thinking global? act local.

Depending on your destination, traveling abroad with your pet can be a little tricky. Typically, there are specific protocols for vaccination, blood monitoring, parasite control and identification that must be adhered to before travel. These can vary widely depending on your destination and, importantly, can include vaccines not commonly required here in the United States. For example, while helping some clients of mine with a move to Singapore, it came to light that a vaccine for Chlamydia psittaci was required. Because this is not a routine vaccine for most cats in the U.S., the vaccine had to be ordered, adding further time to the process.

International travel usually requires pets to be identified by a microchip. Unfortunately, some microchips here in the US do not conform to international standards. Depending on your destination, you may need to have another 15-digit microchip implanted, or purchase a scanner of your own to accompany your pet. There are a lot of helpful online resources that detail travel and entry requirements, country by country. Our favorite is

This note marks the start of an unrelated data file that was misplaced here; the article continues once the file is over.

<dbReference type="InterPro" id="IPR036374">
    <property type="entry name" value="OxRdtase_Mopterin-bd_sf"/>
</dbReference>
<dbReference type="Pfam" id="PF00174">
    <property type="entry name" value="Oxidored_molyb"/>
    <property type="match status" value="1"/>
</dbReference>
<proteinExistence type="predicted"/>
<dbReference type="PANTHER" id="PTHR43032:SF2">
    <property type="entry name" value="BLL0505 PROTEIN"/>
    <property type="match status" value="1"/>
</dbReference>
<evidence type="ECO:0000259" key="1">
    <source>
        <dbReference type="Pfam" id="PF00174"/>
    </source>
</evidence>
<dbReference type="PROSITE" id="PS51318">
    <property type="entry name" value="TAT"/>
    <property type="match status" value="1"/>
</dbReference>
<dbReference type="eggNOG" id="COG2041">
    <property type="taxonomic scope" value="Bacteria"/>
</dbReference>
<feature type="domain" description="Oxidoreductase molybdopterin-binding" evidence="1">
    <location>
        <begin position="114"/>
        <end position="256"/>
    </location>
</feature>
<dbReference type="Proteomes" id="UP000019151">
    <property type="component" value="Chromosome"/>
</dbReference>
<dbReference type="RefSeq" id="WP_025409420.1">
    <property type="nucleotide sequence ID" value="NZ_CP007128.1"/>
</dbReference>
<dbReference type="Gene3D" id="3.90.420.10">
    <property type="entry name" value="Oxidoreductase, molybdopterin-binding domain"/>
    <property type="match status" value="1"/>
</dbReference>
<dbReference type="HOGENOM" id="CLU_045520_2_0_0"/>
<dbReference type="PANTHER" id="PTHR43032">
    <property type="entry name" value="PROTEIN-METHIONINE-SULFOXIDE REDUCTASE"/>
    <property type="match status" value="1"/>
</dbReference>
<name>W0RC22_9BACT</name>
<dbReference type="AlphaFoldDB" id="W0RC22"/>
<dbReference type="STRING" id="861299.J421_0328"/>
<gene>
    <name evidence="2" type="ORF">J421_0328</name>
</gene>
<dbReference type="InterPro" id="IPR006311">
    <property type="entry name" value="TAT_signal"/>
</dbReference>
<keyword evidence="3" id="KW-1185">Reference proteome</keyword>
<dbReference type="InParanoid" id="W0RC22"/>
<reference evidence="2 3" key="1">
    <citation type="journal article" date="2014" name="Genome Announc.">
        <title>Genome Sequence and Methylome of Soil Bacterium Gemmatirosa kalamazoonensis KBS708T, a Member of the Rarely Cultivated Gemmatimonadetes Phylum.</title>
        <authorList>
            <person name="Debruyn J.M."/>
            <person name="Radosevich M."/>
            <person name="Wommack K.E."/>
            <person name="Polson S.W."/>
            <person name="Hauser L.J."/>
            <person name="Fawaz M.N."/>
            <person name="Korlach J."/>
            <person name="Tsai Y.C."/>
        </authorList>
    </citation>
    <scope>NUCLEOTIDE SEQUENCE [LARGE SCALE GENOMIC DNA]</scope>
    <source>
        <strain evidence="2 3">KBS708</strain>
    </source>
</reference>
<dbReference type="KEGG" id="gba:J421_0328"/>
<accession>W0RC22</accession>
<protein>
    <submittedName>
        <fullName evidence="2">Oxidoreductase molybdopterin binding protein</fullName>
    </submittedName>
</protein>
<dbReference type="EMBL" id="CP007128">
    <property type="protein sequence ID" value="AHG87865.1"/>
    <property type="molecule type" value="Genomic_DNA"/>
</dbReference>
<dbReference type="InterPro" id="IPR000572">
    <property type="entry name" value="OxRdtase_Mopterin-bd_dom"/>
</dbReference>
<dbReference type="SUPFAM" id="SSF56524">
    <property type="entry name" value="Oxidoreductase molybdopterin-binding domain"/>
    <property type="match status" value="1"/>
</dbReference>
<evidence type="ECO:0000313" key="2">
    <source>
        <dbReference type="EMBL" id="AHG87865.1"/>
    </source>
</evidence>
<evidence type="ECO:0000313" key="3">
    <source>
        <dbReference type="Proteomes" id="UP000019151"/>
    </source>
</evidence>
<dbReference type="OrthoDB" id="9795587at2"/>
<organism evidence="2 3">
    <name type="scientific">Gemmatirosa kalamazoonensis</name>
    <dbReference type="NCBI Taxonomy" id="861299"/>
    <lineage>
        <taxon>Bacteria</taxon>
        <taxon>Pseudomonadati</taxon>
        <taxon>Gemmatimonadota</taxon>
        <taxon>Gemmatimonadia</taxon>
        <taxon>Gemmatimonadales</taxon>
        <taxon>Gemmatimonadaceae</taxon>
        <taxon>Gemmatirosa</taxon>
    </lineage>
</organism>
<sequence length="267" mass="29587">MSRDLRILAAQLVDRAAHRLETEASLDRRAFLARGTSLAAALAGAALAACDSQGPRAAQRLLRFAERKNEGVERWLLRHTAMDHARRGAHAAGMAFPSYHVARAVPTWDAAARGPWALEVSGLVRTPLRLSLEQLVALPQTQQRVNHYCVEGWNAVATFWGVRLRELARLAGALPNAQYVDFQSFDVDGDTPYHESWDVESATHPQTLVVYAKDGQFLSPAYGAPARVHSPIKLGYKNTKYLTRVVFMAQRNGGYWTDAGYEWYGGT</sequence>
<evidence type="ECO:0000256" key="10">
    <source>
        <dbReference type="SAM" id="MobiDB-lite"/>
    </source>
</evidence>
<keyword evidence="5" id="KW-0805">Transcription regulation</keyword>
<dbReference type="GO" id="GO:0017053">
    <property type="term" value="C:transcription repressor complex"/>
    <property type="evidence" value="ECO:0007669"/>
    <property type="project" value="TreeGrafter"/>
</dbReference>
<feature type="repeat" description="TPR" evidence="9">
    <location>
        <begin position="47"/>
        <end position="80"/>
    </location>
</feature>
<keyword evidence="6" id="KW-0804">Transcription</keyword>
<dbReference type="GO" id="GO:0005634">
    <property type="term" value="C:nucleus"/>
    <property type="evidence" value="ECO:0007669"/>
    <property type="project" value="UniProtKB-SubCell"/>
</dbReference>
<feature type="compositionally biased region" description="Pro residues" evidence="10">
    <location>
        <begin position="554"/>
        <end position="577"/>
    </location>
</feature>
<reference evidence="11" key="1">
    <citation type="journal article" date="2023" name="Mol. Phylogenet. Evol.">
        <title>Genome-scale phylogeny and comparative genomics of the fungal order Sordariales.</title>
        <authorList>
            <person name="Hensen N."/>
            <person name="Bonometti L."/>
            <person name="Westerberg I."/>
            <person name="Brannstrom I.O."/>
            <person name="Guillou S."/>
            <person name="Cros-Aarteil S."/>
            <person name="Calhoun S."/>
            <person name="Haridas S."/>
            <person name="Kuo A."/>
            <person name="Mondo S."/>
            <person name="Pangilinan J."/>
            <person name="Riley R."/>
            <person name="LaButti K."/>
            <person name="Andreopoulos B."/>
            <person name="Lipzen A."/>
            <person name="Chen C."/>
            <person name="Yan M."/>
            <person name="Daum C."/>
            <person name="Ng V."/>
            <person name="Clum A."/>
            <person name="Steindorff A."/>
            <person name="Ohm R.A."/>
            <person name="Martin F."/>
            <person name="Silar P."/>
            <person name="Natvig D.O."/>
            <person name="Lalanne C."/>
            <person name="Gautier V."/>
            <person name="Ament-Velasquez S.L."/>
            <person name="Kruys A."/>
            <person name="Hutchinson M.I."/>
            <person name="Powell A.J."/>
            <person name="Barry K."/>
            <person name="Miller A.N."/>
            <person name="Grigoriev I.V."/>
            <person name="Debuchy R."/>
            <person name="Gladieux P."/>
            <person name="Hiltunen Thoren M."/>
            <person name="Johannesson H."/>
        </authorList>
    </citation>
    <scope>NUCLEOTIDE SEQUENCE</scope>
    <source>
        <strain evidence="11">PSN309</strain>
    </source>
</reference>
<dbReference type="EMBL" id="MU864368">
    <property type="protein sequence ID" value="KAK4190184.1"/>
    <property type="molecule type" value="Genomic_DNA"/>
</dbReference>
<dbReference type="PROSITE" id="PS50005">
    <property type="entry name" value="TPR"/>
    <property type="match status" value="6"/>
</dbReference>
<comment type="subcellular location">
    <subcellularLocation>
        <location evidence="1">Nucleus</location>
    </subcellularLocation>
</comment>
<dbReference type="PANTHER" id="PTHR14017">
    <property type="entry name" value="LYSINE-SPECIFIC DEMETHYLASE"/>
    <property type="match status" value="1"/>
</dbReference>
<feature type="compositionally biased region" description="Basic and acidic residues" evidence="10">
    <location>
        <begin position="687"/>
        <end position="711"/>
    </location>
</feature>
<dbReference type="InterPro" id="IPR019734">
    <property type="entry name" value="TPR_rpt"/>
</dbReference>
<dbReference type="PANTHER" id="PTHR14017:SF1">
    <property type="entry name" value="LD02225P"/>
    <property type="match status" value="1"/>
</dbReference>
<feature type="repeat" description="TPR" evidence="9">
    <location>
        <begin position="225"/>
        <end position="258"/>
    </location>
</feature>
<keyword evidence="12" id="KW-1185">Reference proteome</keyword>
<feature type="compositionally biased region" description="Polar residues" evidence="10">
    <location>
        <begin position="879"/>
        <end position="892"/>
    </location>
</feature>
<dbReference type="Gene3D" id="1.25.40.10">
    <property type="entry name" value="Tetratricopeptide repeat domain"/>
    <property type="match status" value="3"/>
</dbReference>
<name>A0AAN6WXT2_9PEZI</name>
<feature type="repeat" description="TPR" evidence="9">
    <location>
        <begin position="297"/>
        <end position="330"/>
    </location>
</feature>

One thing to note is that it is practically never too early to start planning. The certification process for entry into rabies-free countries, understandably, tends to be more rigorous than in other countries.

For instance, travel to the (rabies-free) UK under the Pet Passport scheme helps four-legged travelers avoid an extended stay in quarantine, but preparations for travel need to be started at least six months in advance.

My top advice for international pet travel? Just like the Boy Scouts: be prepared (handkerchief, however, is not required).